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Friday, 23 October 2015

"I am unworthy because I filthily adhere to the mire of dung and all my good deeds are like a rag used by a ...."

That metaphor of self-abasement, in a prayer, no less!
Just wow.
Fr Hunwicke has a interesting post about so-called "Celtic Christian spirituality.
Historians have decisively abandoned the concept of the 'Celtic', and especially of a supposedly distinctive 'Celtic Church'. In the most recent major scholarly work on this subject, Professor Charles-Edwards' Early Christian Ireland (Cambridge, 2000), the distinguished author writes dismissively of 'that entity - beloved of modern sectarians and romantics but unknown to the early Middle Ages - "the Celtic Church"', and surveys in a footnote the scholarly work of the last thirty years which has established this.
It interests me because I have a sister who has an affinity for such folderol and the lack of sense in some of the stuff she comes out with boggles the mind.
A flat, declarative statement often contradicts the immediately preceding flat, declarative sentence, but she is blessedly free from anxieties about logic.
My family, in general is given to riffing on matters about which we know very little, creating "facts" out of thin air just to see the reaction we provoke. It's simply good fun if it's just us, but others are often disturbed by what seems like mêlées, but is really jousting with blunt weapons.
Not that combatants don't sometimes sustain injuries even so - the problem being, someone who suddenly decides to go for blood, (this is rare,) or someone who is eager to dish it out but who feigns a genuine wound when she receives the same blow from a weapon recently wielded by her, that everyone else laughed off. (The feminine pronoun is deliberate, and is not a reference to the Irish Lass mentioned above.)
This occurs, or used, with unfortunate frequency, but the problem has been solved by not letting anyone as delicate as she join in any reindeer games.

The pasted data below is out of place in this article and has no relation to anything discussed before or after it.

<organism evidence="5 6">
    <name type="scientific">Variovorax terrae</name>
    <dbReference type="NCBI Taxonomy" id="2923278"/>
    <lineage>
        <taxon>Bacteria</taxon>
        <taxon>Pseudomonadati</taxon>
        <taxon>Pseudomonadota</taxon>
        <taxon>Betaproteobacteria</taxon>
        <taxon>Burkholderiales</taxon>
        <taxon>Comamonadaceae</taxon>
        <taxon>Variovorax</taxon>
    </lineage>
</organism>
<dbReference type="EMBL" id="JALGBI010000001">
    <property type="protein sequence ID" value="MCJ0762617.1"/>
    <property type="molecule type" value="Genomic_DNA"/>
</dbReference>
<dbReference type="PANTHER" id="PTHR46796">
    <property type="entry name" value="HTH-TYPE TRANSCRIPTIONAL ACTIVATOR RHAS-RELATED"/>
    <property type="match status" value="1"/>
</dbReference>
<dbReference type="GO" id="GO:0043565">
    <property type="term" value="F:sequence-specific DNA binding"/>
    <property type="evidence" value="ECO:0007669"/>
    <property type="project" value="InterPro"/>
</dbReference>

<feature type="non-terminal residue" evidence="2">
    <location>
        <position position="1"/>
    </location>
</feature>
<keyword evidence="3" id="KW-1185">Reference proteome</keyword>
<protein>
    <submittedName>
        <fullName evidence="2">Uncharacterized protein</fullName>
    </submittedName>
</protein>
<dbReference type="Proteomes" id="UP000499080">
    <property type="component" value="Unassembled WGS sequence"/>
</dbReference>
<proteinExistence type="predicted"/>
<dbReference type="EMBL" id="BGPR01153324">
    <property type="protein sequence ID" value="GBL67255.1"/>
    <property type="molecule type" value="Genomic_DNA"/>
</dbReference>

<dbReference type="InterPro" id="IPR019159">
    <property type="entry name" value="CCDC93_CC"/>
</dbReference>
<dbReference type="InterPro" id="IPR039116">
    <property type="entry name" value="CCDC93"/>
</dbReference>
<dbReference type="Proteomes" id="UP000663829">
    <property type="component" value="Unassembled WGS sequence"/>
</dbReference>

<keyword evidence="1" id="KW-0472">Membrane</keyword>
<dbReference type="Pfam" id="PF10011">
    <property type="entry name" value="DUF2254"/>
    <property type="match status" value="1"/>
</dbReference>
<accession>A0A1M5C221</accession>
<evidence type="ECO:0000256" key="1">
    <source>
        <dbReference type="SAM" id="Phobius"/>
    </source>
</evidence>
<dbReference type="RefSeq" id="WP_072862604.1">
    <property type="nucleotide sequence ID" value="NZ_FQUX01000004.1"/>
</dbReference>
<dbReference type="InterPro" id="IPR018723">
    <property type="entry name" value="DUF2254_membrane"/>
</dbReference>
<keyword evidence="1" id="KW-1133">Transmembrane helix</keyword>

Really, isn't this an absurd family dynamic for a woman in late middle-age such as myself to own?

Anyway, back to the nonsense-spouting, Celtishness-claiming sister above - what is delightful about her malarkey is that she doesn't mind being called on it, not a bit, she doesn't even defend or backtrack or deny - she just ignores it and smilingly moves on to the next fantasy or hogwash.
But this, of Fr Hunwicke's, so nails her -
my only quarrel is with people who simply manufacture stuff themselves, sometimes of an in-tune-with-nature or down-with-Roman-dogma-and-legalism type, and slyly claim that it is 'in the Celtic Spirit'.
In point of fact, I don't think she does manufacture any of it, I think she parrots and synthesizes from books given her by, and conversations held in front of her by, her pub and fiddle and knotwork buddies.
With many of them, who remember people who remembered people who remembered Easter and the Post Office, though they'd like to engage in the traditional hobby, the existence of the Republic has put a damper on that,  so "I think I'll go and join me comrades and talk a little treason" has been replaced by "I think I'll go and join me comrades and talk a little heresy."

I'm looking forward to our next visit, and tales of oaks and Druids and the Dagda and Ossian and Crones syncretized into Saints and Magick and beehives.
No, really!


Mr. C said...


I hereby declare to all that Scelata is America's Fr. Hunwicke.

Let it be written, let it be done.

Scelata said...

Not at all, you are too kind. I sometimes feel I must be at least three kinds...